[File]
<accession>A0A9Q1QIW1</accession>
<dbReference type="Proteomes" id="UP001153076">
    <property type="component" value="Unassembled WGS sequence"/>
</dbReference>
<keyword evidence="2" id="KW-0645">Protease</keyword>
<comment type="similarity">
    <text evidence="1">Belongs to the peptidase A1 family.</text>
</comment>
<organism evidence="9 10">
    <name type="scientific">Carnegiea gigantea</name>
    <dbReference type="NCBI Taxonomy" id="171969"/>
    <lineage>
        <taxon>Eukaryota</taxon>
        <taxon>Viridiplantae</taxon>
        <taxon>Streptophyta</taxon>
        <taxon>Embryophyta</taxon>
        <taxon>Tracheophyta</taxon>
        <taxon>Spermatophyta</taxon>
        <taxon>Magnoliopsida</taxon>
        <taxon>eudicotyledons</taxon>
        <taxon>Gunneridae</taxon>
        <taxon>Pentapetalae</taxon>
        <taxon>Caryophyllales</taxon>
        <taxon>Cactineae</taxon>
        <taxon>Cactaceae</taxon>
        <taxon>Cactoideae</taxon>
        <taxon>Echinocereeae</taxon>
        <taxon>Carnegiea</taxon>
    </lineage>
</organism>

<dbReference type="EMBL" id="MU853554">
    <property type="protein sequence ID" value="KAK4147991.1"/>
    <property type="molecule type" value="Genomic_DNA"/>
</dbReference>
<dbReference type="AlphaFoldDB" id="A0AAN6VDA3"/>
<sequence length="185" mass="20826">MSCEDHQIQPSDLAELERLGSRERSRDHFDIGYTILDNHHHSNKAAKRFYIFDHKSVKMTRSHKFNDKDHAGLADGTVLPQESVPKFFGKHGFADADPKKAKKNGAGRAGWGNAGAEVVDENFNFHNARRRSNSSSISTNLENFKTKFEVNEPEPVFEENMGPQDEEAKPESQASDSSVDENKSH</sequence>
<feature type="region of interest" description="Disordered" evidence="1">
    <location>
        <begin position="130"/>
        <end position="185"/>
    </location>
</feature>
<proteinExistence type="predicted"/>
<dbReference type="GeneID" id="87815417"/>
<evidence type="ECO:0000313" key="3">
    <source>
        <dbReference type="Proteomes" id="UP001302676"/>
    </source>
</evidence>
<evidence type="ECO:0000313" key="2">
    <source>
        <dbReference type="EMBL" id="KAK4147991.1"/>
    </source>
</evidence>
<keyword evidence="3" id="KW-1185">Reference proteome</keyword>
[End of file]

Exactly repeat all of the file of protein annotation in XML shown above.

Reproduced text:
<accession>A0A9Q1QIW1</accession>
<dbReference type="Proteomes" id="UP001153076">
    <property type="component" value="Unassembled WGS sequence"/>
</dbReference>
<keyword evidence="2" id="KW-0645">Protease</keyword>
<comment type="similarity">
    <text evidence="1">Belongs to the peptidase A1 family.</text>
</comment>
<organism evidence="9 10">
    <name type="scientific">Carnegiea gigantea</name>
    <dbReference type="NCBI Taxonomy" id="171969"/>
    <lineage>
        <taxon>Eukaryota</taxon>
        <taxon>Viridiplantae</taxon>
        <taxon>Streptophyta</taxon>
        <taxon>Embryophyta</taxon>
        <taxon>Tracheophyta</taxon>
        <taxon>Spermatophyta</taxon>
        <taxon>Magnoliopsida</taxon>
        <taxon>eudicotyledons</taxon>
        <taxon>Gunneridae</taxon>
        <taxon>Pentapetalae</taxon>
        <taxon>Caryophyllales</taxon>
        <taxon>Cactineae</taxon>
        <taxon>Cactaceae</taxon>
        <taxon>Cactoideae</taxon>
        <taxon>Echinocereeae</taxon>
        <taxon>Carnegiea</taxon>
    </lineage>
</organism>

<dbReference type="EMBL" id="MU853554">
    <property type="protein sequence ID" value="KAK4147991.1"/>
    <property type="molecule type" value="Genomic_DNA"/>
</dbReference>
<dbReference type="AlphaFoldDB" id="A0AAN6VDA3"/>
<sequence length="185" mass="20826">MSCEDHQIQPSDLAELERLGSRERSRDHFDIGYTILDNHHHSNKAAKRFYIFDHKSVKMTRSHKFNDKDHAGLADGTVLPQESVPKFFGKHGFADADPKKAKKNGAGRAGWGNAGAEVVDENFNFHNARRRSNSSSISTNLENFKTKFEVNEPEPVFEENMGPQDEEAKPESQASDSSVDENKSH</sequence>
<feature type="region of interest" description="Disordered" evidence="1">
    <location>
        <begin position="130"/>
        <end position="185"/>
    </location>
</feature>
<proteinExistence type="predicted"/>
<dbReference type="GeneID" id="87815417"/>
<evidence type="ECO:0000313" key="3">
    <source>
        <dbReference type="Proteomes" id="UP001302676"/>
    </source>
</evidence>
<evidence type="ECO:0000313" key="2">
    <source>
        <dbReference type="EMBL" id="KAK4147991.1"/>
    </source>
</evidence>
<keyword evidence="3" id="KW-1185">Reference proteome</keyword>